President Abdrabuh Mansur Hadi urged Yemen’s armed forces Thursday to “raise their level of vigilance” on the eve of the expiry of a rebel deadline for the government to quit.
However, Hadi also sent a delegation to Shiite Zaidi rebel commander Abdulmalik al-Huthi in his Saada stronghold north of Sanaa to invite his group to talk and urge them to join a national unity government.
In a speech late on Thursday, the rebel commander said the presidential delegation had “shown its understanding of some of our demands”, but that negotiations and protests will continue.
“We will continue our pressure and legitimate movement as we have not yet reached a clear and sufficient response to our demands,” he said, urging Yemenis to gather for Friday prayers on the road to Sanaa Airport.
He insisted that their movement will employ “peaceful, civilised and legitimate means”.
He urged Hadi and Defence Minister Mohammed Nasser Ahmed to “not fall into the trap of attacking people and protesters”.
Huthi had warned on Sunday that the authorities must address protesters’ grievances by the end of the week or face “legitimate action”.
Thousands of armed Shiite rebels, also known as Ansarullah or Huthis, strengthened their positions in Sanaa on Wednesday as they pressed their campaign to force the government, which they accuse of corruption, to step down.
The protesters also want a steep increase in petrol prices to be revoked.
Bracing for escalation during the weekly Friday prayers, Hadi on Thursday urged the armed forces to “raise their level of vigilance” and “be prepared to deal with any development”.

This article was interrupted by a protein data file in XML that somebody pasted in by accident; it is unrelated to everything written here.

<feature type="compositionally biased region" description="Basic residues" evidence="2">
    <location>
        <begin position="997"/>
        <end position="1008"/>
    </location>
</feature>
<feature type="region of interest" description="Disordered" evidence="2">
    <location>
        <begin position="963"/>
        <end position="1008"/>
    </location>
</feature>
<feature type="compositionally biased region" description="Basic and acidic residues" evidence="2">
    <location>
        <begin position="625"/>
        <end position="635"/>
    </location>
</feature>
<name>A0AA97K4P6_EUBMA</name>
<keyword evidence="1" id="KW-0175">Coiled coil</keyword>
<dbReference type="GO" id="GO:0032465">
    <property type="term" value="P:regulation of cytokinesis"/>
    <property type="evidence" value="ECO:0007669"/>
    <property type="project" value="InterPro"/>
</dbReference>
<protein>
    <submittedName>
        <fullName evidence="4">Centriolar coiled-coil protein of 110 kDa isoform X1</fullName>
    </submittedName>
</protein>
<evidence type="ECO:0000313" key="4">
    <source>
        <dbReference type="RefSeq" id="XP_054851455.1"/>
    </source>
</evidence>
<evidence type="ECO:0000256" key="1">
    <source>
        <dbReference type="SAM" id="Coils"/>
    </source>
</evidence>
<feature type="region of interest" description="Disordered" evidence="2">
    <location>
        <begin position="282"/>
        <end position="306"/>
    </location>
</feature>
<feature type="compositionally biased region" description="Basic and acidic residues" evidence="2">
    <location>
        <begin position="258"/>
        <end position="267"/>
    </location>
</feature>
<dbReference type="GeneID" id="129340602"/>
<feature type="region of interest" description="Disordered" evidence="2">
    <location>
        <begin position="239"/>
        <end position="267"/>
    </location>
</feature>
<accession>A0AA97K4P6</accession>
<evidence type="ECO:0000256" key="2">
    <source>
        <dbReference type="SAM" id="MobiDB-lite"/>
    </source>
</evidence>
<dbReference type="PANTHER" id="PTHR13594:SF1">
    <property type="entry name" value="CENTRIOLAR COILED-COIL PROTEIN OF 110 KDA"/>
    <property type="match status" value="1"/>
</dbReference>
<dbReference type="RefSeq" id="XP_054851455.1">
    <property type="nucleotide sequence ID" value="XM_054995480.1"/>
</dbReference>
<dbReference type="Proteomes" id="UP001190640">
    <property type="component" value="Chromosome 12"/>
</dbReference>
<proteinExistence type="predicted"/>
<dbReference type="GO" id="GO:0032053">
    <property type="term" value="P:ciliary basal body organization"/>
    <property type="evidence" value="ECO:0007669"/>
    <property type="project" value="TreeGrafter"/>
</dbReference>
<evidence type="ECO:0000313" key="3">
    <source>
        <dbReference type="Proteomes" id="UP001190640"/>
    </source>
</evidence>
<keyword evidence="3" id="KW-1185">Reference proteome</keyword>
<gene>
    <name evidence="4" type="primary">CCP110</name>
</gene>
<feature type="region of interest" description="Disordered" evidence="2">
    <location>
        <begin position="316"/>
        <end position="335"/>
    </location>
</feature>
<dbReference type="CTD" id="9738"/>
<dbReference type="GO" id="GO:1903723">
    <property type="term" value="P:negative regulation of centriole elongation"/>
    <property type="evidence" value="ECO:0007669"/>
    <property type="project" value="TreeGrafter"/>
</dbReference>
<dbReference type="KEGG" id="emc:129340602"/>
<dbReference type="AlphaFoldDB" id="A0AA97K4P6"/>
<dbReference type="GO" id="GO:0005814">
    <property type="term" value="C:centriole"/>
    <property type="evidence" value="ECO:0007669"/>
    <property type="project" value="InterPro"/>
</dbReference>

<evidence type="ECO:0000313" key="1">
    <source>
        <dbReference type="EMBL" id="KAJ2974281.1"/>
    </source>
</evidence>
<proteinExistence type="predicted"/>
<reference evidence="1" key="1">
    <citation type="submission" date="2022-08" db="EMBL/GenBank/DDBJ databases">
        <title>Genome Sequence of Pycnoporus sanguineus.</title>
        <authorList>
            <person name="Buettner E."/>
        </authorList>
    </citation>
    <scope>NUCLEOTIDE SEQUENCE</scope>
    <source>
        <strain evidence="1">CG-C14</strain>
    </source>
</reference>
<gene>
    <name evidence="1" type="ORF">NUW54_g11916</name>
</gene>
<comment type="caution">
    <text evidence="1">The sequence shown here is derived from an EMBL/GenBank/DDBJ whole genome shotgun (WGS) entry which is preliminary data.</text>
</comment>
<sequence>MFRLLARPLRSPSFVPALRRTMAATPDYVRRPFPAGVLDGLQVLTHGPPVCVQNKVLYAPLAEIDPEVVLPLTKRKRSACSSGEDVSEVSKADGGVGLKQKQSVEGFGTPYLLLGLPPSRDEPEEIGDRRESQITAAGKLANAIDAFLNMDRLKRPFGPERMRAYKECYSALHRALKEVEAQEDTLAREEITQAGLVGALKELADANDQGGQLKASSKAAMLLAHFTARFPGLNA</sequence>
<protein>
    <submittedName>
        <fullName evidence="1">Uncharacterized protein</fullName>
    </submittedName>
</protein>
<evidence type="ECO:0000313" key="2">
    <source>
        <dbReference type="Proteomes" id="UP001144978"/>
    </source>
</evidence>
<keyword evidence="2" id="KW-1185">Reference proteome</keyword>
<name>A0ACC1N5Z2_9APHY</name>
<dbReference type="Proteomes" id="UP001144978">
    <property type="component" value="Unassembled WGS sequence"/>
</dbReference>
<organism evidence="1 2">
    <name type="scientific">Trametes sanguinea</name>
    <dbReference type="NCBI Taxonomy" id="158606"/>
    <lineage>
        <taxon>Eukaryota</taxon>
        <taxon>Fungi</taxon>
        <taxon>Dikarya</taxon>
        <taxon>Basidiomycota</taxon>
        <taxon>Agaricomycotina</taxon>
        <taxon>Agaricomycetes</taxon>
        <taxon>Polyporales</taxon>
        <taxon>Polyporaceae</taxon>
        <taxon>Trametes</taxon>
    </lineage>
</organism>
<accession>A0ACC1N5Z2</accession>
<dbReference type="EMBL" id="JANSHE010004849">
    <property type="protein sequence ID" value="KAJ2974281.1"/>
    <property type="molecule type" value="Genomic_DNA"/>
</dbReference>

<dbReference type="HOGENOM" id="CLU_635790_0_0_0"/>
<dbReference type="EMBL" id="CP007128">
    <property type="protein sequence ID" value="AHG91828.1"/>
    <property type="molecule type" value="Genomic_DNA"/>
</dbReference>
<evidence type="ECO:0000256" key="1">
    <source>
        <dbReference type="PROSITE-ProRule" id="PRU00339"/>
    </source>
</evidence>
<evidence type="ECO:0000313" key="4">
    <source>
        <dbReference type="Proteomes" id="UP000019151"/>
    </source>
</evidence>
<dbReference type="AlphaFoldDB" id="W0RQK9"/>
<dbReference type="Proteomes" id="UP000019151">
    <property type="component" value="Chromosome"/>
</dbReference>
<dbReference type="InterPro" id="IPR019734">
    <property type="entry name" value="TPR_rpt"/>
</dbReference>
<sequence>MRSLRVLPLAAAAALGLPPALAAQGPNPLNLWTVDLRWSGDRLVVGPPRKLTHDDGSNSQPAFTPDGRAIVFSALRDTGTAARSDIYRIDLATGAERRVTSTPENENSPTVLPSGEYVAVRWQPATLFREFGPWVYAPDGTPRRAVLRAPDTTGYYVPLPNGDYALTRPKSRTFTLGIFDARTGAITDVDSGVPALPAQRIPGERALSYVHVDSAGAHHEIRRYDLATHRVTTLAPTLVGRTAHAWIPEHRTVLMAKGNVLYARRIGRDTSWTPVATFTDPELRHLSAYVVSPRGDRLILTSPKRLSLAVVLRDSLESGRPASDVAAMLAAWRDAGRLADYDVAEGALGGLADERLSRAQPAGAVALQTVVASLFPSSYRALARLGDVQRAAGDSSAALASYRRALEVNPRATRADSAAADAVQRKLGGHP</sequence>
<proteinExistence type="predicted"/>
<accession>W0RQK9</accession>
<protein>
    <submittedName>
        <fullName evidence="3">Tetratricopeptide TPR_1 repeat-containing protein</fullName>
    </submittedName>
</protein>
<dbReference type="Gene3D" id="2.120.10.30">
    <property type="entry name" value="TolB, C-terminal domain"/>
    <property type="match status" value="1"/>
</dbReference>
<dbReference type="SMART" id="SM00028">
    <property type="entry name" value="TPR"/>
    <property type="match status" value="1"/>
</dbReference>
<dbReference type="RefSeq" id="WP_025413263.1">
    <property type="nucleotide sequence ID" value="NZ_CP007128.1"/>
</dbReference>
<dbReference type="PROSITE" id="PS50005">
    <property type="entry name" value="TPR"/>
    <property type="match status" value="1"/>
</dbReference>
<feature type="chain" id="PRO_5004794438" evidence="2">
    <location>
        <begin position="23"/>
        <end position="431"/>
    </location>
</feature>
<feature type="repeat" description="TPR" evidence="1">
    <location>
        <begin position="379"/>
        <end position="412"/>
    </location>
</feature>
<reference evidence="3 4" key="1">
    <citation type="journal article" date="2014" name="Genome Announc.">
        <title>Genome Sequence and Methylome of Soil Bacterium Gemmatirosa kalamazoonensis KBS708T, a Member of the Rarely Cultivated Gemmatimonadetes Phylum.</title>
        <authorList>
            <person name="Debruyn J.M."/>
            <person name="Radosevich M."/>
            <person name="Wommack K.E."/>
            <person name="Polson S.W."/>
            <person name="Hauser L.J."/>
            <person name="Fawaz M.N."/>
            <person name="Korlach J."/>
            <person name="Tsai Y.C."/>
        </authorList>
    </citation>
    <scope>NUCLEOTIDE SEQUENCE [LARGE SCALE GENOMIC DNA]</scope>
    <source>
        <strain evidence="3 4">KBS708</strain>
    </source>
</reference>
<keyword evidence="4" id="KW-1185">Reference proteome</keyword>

He made the call at a meeting of the Supreme Security Committee and the National Defence Council, the official Saba news agency said.
Rebels roamed Sanaa Thursday in vehicles urging residents via loudspeakers to join their demonstrations, witnesses said.
One political source told AFP Sanaa is “living on the verge of a social explosion”.
However, the source, speaking on condition of anonymity, also did not rule out a last-minute settlement with the rebel commander in Saada.
The capital was gripped by fear and “residents are storing food supplies as others get weapons”, a young student in Sanaa told AFP.
The Zaidi rebels strongly oppose the government’s plans for a six-region federation, demanding a single region for the northern highlands and a greater share of power in the federal government.
They control Saada province in the far north and parts of several neighbouring provinces.
Rebels reached the outskirts of Sanaa in July after seizing Amran to its north, although they later agreed to withdraw.
The rebels have been fighting an on-off conflict with government troops in the northern mountains for the past decade, but analysts warned their bid for more power in a promised new federal Yemen was potentially explosive.
The Zaidi Shiites are a minority in mainly Sunni Yemen but the majority in the northern highlands, including the Sanaa region.